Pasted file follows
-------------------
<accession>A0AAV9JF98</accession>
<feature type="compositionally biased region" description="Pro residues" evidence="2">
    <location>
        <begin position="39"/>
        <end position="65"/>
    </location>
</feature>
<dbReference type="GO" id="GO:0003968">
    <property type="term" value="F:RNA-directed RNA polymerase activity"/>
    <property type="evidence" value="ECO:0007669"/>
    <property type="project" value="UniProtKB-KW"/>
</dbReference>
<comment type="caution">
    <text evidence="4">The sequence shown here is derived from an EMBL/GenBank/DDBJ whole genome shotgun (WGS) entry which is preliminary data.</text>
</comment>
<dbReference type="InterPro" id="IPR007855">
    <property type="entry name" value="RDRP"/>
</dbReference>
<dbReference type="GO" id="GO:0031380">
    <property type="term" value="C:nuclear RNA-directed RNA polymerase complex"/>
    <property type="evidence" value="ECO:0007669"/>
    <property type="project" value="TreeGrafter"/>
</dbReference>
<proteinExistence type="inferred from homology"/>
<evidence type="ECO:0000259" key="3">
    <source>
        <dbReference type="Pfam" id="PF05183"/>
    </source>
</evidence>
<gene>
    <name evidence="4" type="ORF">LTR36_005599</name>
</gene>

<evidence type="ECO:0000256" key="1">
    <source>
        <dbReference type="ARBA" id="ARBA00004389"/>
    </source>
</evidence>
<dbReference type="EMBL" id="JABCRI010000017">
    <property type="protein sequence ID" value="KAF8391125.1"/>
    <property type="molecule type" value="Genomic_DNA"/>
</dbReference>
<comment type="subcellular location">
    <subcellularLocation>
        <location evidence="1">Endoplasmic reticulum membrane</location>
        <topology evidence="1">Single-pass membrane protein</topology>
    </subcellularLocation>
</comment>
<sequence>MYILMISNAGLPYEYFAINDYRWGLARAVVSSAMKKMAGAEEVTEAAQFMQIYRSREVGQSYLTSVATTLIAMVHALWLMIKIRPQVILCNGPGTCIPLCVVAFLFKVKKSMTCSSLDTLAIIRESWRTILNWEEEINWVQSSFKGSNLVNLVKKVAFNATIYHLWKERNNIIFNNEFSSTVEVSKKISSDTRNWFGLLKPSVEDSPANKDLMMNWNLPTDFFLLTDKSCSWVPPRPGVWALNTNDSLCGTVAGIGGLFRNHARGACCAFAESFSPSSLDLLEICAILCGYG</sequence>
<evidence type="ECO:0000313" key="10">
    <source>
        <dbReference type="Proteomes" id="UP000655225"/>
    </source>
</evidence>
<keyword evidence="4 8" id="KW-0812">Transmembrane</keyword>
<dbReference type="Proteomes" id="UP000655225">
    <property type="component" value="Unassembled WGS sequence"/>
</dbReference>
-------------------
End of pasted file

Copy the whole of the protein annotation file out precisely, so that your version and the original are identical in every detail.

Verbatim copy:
<accession>A0AAV9JF98</accession>
<feature type="compositionally biased region" description="Pro residues" evidence="2">
    <location>
        <begin position="39"/>
        <end position="65"/>
    </location>
</feature>
<dbReference type="GO" id="GO:0003968">
    <property type="term" value="F:RNA-directed RNA polymerase activity"/>
    <property type="evidence" value="ECO:0007669"/>
    <property type="project" value="UniProtKB-KW"/>
</dbReference>
<comment type="caution">
    <text evidence="4">The sequence shown here is derived from an EMBL/GenBank/DDBJ whole genome shotgun (WGS) entry which is preliminary data.</text>
</comment>
<dbReference type="InterPro" id="IPR007855">
    <property type="entry name" value="RDRP"/>
</dbReference>
<dbReference type="GO" id="GO:0031380">
    <property type="term" value="C:nuclear RNA-directed RNA polymerase complex"/>
    <property type="evidence" value="ECO:0007669"/>
    <property type="project" value="TreeGrafter"/>
</dbReference>
<proteinExistence type="inferred from homology"/>
<evidence type="ECO:0000259" key="3">
    <source>
        <dbReference type="Pfam" id="PF05183"/>
    </source>
</evidence>
<gene>
    <name evidence="4" type="ORF">LTR36_005599</name>
</gene>

<evidence type="ECO:0000256" key="1">
    <source>
        <dbReference type="ARBA" id="ARBA00004389"/>
    </source>
</evidence>
<dbReference type="EMBL" id="JABCRI010000017">
    <property type="protein sequence ID" value="KAF8391125.1"/>
    <property type="molecule type" value="Genomic_DNA"/>
</dbReference>
<comment type="subcellular location">
    <subcellularLocation>
        <location evidence="1">Endoplasmic reticulum membrane</location>
        <topology evidence="1">Single-pass membrane protein</topology>
    </subcellularLocation>
</comment>
<sequence>MYILMISNAGLPYEYFAINDYRWGLARAVVSSAMKKMAGAEEVTEAAQFMQIYRSREVGQSYLTSVATTLIAMVHALWLMIKIRPQVILCNGPGTCIPLCVVAFLFKVKKSMTCSSLDTLAIIRESWRTILNWEEEINWVQSSFKGSNLVNLVKKVAFNATIYHLWKERNNIIFNNEFSSTVEVSKKISSDTRNWFGLLKPSVEDSPANKDLMMNWNLPTDFFLLTDKSCSWVPPRPGVWALNTNDSLCGTVAGIGGLFRNHARGACCAFAESFSPSSLDLLEICAILCGYG</sequence>
<evidence type="ECO:0000313" key="10">
    <source>
        <dbReference type="Proteomes" id="UP000655225"/>
    </source>
</evidence>
<keyword evidence="4 8" id="KW-0812">Transmembrane</keyword>
<dbReference type="Proteomes" id="UP000655225">
    <property type="component" value="Unassembled WGS sequence"/>
</dbReference>